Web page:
JOHN P. WALL was a mayor of Tampa and a surgeon in the Confederate Army during the Civil War. He moved to Tampa in 1869 where his wife and daughter died from Yellow Fever. he then began a lifelong campaign to eradicate the disease. He was one of the first to determine the disease came from mosquitoes.

Interesting People. --Old B-R

Alonzo Cushing to Receive Posthumous Medal of Honor

Long overdue, but a very deserved honor by a famous family of Union military folks. Alonzo Cushing's actions and death on the third day of the Battle of Gettysburg earned him this honor, thanks to the unending efforts of local Delafield historian Margaret Zerwekh who started working on the project seven years ago.

Secretary of the Army John McHugh notified US Senator Russ Feingold of the honor this past week. The Congressional Medal of Honor was established in 1862 as the Civil War intensified. Of the 3,448 recipients so far, 618 have been given posthumously.

Alonzo was born Jan. 19, 1842 in Delafield, Wisconsin, outside of Milwaukee but ws raised in Fredonia, New York. He had a brother named William who was quite famous for his actions in the Navy. Another brother Howard, survived the war and became a famous frontiersman. His fourth brother Milton was a Navy paymaster.

However, they should now also give one to his brother William Cushing who definitely deserves one for his actions in the war.

From Civil War Interactive Newswire and the March 3rd Living Lake Country (Wi).

A Well deserved honor. --Old B-Runner

Friday, March 5, 2010

USS Sagamore

A little Wikipedia information on the USS Sagamore. Its armament was listed as 1X20 pdr., 2X24 pdr. guns, and 1X12 pdr. It was commissioned December 7, 1861 (80 years before you-know-what) and served in the East Gulf Blockading squadron in the waters off Florida, Alabama and Mississippi.

Ordnance always contuses me a bit, so I'm not sure if one of its guns might have fired the 8-inch shell mentioned at the cemetery.

After the action at Tampa, which wasn't mentioned in the Wikepedia article, the Sagamore destroyed a Confederate salt works at St. Andrews Bay by today's Panama City on September 11, 1862. Three months later, it captured the British blockade-runner By George (great name) December 1, 1862 by Indian River, Florida.

Later, the ship captured or destroyed five other blockade-runners.

On July 28, 1863, it shelled New Smyrna, Florida, on the east coast. One of its targets was Stone Wharf, which still stands. It also operated on the Suwanee River.

Never Heard of the Ship Before. --Old B-R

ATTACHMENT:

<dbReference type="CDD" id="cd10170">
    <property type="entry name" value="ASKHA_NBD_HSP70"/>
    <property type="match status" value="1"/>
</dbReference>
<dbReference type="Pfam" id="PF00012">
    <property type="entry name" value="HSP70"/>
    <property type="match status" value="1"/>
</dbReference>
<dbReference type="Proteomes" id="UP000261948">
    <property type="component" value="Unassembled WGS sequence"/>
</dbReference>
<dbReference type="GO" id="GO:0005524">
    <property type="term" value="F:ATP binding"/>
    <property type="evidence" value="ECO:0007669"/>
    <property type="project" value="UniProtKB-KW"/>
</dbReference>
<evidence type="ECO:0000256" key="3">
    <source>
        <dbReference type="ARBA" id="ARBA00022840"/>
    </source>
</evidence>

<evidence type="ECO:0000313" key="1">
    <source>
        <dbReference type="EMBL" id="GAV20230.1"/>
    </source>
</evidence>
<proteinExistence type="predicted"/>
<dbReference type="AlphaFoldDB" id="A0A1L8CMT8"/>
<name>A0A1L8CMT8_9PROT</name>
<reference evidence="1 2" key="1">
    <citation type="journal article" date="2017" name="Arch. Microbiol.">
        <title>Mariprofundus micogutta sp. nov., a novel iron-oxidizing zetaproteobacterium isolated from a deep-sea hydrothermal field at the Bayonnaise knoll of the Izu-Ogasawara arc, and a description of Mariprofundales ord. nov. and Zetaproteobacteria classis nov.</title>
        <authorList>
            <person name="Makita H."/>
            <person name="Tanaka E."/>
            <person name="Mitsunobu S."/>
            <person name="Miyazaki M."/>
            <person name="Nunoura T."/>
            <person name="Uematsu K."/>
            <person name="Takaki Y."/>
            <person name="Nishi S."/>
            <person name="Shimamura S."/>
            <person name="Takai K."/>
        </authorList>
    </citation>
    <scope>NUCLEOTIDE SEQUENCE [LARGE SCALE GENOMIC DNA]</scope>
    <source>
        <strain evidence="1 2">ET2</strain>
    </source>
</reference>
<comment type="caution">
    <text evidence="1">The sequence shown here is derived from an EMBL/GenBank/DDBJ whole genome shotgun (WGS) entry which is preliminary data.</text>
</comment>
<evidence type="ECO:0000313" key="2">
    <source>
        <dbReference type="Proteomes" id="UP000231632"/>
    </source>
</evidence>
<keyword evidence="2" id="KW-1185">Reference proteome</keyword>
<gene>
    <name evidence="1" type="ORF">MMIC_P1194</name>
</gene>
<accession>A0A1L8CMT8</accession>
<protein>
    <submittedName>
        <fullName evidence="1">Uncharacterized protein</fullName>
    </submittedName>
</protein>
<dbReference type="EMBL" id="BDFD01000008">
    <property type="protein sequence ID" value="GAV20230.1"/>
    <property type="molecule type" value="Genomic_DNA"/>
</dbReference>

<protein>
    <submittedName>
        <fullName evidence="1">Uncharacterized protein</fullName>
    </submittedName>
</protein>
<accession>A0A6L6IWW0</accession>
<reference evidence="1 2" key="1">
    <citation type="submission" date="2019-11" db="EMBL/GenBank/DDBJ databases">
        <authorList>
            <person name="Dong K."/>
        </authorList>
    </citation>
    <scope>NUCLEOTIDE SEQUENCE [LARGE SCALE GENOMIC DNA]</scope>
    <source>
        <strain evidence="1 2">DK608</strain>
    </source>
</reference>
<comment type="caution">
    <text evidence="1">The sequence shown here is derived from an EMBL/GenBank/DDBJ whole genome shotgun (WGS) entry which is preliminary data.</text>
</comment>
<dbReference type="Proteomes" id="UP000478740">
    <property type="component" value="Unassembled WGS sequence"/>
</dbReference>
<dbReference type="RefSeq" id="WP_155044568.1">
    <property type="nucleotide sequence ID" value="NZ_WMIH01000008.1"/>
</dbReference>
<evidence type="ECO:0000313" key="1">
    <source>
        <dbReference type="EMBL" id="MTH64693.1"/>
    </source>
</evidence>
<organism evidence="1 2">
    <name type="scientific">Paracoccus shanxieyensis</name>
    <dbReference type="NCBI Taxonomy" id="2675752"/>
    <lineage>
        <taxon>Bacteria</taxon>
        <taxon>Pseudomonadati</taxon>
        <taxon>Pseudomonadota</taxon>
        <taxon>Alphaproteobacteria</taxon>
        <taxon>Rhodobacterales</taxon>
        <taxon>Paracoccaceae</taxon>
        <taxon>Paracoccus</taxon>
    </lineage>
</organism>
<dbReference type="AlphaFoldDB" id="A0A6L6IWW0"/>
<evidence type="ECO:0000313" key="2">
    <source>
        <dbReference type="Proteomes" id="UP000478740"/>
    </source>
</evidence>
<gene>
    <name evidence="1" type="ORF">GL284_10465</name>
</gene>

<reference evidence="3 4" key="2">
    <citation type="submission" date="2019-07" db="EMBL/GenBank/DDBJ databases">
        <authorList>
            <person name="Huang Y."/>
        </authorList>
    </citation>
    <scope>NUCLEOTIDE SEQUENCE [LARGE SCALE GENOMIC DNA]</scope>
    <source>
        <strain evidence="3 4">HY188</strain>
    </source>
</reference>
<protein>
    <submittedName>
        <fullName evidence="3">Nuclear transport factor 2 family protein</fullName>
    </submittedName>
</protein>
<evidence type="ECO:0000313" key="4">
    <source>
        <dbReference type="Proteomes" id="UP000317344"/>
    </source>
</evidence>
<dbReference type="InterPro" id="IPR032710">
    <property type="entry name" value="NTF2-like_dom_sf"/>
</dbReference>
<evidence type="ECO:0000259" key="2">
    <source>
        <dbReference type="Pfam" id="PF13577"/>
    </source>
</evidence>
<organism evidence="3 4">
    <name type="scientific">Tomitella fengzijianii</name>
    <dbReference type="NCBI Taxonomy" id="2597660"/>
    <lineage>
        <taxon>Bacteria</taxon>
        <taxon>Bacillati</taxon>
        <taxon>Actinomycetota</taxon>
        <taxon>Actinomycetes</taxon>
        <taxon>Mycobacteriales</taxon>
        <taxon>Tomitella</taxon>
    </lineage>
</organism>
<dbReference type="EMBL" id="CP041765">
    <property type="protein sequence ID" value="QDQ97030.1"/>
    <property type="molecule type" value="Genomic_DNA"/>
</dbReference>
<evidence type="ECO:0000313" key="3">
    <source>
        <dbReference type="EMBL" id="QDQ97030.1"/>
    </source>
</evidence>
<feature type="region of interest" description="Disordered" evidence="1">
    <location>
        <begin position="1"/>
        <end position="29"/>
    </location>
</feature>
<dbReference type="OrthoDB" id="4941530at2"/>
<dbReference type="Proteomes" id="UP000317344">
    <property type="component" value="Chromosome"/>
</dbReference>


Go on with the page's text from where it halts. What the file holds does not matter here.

Tampa's Oaklawn Cemetery

HMdb also mentions some other markers in the cemetery that are of interest.

One is for the Confederate States Soldiers and sailors that are interred there.

Another is for the 102 unknown soldiers and settlers relocated there from the old US Army cemetery at Fort Brooke March 24, 1981. This probably would have been before construction of the Tampa Convention Center which was built on the fort's site.

Another marker is on the spot where victims of the 1853, 1858, 1867, 1871 and 1887-1888 Yellow Fever Epidemics are buried.

Tampa was just a struggling community of about 500 when the cemetery was established in 1850. It was designated as a public burial ground for whites, blacks, slaves, rich and poor.

The first markers erected were wooden and decayed so that now, many bodies are unmarked. This is why there are so many mass burials of unmarked people.

Not Just Any Cemetery. --Old B-Runner

Thursday, March 4, 2010

USS Sagamore Shells a Florida Cemetery

The HMdb, Historical Marker Data Base, recently had an account of a cemetery in Tampa in which a shell from the USS Sagamore landed during a bombardment of the city June 30-July 1, 1862.

An 8-inch shell landed in Oaklawn Cemetery, founded 1850, and a marker is in it today to commemorate the event. Tampa was just a very small town during the Civil War and several small skirmishes, usually of a naval nature, took place.

On July 2, 1862, the Confederate commander of Fort Brooke, John W. Pearson, wrote of the USS Sagamore's attempt to reoccupy Tampa. One of the shells landed in the cemetery, which he noted a being quite a bit north of the fort.

There was mention in the article that Pearson might have moved some of his supplies to a nearby area.

There was no mention as to whether the shell was recovered, but I imagine it was.

Just a Little Bit of Minor History. --Old B-Runner

Wednesday, March 3, 2010

Ole Miss Admiral Ackbars?

Is this Star Wars character to be the new mascot of the University of Mississippi? The old one, Col. Reb was kicked out in 2003 as being, well, too Confederate. You know, pol in. So students are deciding what they want the new one to be. Admiral Ackbar is a character from Star Wars and evidently has the backing of some folks.


My choice would be the Ole Miss Blutos, after that wonderful character in "Animal House." Hey, he always was going around in a sweatshirt with the word "college" on the front. And, you would have a built-in dance to do at athletic events, "Do the Bluto."

Just Seems to Me If You're Going to Get Stewpid, Go All the Way. --Old B-Runner

Tuesday, March 2, 2010

Fort Sumter Cannons in Portland, Oregon

The March 2nd Cyclotram blog had pictures and a report about two Civil War cannons in Portland's Lowndale Square by a statue of a Spanish-American War soldier. These are small howitzers that were reportedly used by both Confederate and Union soldiers, so one points south and the other north.

They were brought to Portland compliments of Col. Henry Dosch. The plaque has Fort Sumter incorrectly spelled Sumpter (I always have to stop and think about this spelling myself when I write it).

It reads "Howitzers used in defense of Fort Sumpter 1861."

Cyclotram says this is the ONLY Civil War memorial in Portland.

Thanks, Cyclotram. --Old B-R'er

The Real Fort Walton, Florida

On our way leaving Destin, Florida, we stopped in Fort Walton Beach and took video and pictures of the cannon and Indian Mound downtown.

The cannon was from Fort Walton, hence the name of the town and beach, which was built during the Civil War and occupied by a small garrison.

The gun is pointing out to the Gulf of Mexico and was recovered from the ruins of the fort.

You can find out more about the fort in Dale Cox's excellent

And You Thought Beaches Were Just for Spring Breakin'. --Old B-Runner